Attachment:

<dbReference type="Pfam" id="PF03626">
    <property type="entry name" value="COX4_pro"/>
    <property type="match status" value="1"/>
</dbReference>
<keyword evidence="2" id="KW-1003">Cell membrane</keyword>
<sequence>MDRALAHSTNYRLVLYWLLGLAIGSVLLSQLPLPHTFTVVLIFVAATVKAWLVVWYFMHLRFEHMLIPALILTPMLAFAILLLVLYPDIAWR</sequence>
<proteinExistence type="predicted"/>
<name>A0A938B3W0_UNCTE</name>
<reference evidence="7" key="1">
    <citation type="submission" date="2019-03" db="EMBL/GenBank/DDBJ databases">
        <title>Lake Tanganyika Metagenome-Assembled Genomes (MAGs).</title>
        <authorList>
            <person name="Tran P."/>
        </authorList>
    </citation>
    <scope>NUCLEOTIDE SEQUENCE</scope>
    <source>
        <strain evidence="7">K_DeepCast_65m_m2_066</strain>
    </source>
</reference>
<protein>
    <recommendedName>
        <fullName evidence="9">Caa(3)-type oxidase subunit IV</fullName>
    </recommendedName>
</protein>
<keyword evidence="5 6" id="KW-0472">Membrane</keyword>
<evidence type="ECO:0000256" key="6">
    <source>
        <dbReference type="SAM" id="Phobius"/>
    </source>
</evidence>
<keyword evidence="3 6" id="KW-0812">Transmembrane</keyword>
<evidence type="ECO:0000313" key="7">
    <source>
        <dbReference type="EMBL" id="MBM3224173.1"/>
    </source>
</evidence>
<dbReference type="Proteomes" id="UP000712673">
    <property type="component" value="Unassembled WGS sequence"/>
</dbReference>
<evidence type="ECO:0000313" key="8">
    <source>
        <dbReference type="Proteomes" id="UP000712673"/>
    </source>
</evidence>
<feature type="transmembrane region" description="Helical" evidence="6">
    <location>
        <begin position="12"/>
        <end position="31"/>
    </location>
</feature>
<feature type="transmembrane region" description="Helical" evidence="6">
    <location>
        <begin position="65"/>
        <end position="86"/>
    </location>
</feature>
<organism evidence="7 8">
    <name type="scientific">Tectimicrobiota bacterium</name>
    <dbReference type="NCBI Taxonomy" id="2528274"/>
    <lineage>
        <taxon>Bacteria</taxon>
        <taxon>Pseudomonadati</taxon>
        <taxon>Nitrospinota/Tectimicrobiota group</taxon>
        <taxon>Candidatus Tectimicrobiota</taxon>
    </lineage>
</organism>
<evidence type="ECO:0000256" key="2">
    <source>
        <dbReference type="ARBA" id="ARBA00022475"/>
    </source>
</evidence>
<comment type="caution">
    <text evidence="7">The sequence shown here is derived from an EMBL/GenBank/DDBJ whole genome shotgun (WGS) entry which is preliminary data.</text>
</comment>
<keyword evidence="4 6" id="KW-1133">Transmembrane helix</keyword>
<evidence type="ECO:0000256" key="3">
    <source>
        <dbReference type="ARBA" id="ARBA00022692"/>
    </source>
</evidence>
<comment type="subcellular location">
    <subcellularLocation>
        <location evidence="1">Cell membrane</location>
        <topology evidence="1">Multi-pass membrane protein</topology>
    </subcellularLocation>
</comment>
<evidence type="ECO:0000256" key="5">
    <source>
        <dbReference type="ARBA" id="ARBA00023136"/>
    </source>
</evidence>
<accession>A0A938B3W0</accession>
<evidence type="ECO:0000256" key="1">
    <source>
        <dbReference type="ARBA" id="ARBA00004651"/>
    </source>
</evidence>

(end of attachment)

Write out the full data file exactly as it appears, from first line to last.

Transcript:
<dbReference type="Pfam" id="PF03626">
    <property type="entry name" value="COX4_pro"/>
    <property type="match status" value="1"/>
</dbReference>
<keyword evidence="2" id="KW-1003">Cell membrane</keyword>
<sequence>MDRALAHSTNYRLVLYWLLGLAIGSVLLSQLPLPHTFTVVLIFVAATVKAWLVVWYFMHLRFEHMLIPALILTPMLAFAILLLVLYPDIAWR</sequence>
<proteinExistence type="predicted"/>
<name>A0A938B3W0_UNCTE</name>
<reference evidence="7" key="1">
    <citation type="submission" date="2019-03" db="EMBL/GenBank/DDBJ databases">
        <title>Lake Tanganyika Metagenome-Assembled Genomes (MAGs).</title>
        <authorList>
            <person name="Tran P."/>
        </authorList>
    </citation>
    <scope>NUCLEOTIDE SEQUENCE</scope>
    <source>
        <strain evidence="7">K_DeepCast_65m_m2_066</strain>
    </source>
</reference>
<protein>
    <recommendedName>
        <fullName evidence="9">Caa(3)-type oxidase subunit IV</fullName>
    </recommendedName>
</protein>
<keyword evidence="5 6" id="KW-0472">Membrane</keyword>
<evidence type="ECO:0000256" key="6">
    <source>
        <dbReference type="SAM" id="Phobius"/>
    </source>
</evidence>
<keyword evidence="3 6" id="KW-0812">Transmembrane</keyword>
<evidence type="ECO:0000313" key="7">
    <source>
        <dbReference type="EMBL" id="MBM3224173.1"/>
    </source>
</evidence>
<dbReference type="Proteomes" id="UP000712673">
    <property type="component" value="Unassembled WGS sequence"/>
</dbReference>
<evidence type="ECO:0000313" key="8">
    <source>
        <dbReference type="Proteomes" id="UP000712673"/>
    </source>
</evidence>
<feature type="transmembrane region" description="Helical" evidence="6">
    <location>
        <begin position="12"/>
        <end position="31"/>
    </location>
</feature>
<feature type="transmembrane region" description="Helical" evidence="6">
    <location>
        <begin position="65"/>
        <end position="86"/>
    </location>
</feature>
<organism evidence="7 8">
    <name type="scientific">Tectimicrobiota bacterium</name>
    <dbReference type="NCBI Taxonomy" id="2528274"/>
    <lineage>
        <taxon>Bacteria</taxon>
        <taxon>Pseudomonadati</taxon>
        <taxon>Nitrospinota/Tectimicrobiota group</taxon>
        <taxon>Candidatus Tectimicrobiota</taxon>
    </lineage>
</organism>
<evidence type="ECO:0000256" key="2">
    <source>
        <dbReference type="ARBA" id="ARBA00022475"/>
    </source>
</evidence>
<comment type="caution">
    <text evidence="7">The sequence shown here is derived from an EMBL/GenBank/DDBJ whole genome shotgun (WGS) entry which is preliminary data.</text>
</comment>
<keyword evidence="4 6" id="KW-1133">Transmembrane helix</keyword>
<evidence type="ECO:0000256" key="3">
    <source>
        <dbReference type="ARBA" id="ARBA00022692"/>
    </source>
</evidence>
<comment type="subcellular location">
    <subcellularLocation>
        <location evidence="1">Cell membrane</location>
        <topology evidence="1">Multi-pass membrane protein</topology>
    </subcellularLocation>
</comment>
<evidence type="ECO:0000256" key="5">
    <source>
        <dbReference type="ARBA" id="ARBA00023136"/>
    </source>
</evidence>
<accession>A0A938B3W0</accession>
<evidence type="ECO:0000256" key="1">
    <source>
        <dbReference type="ARBA" id="ARBA00004651"/>
    </source>
</evidence>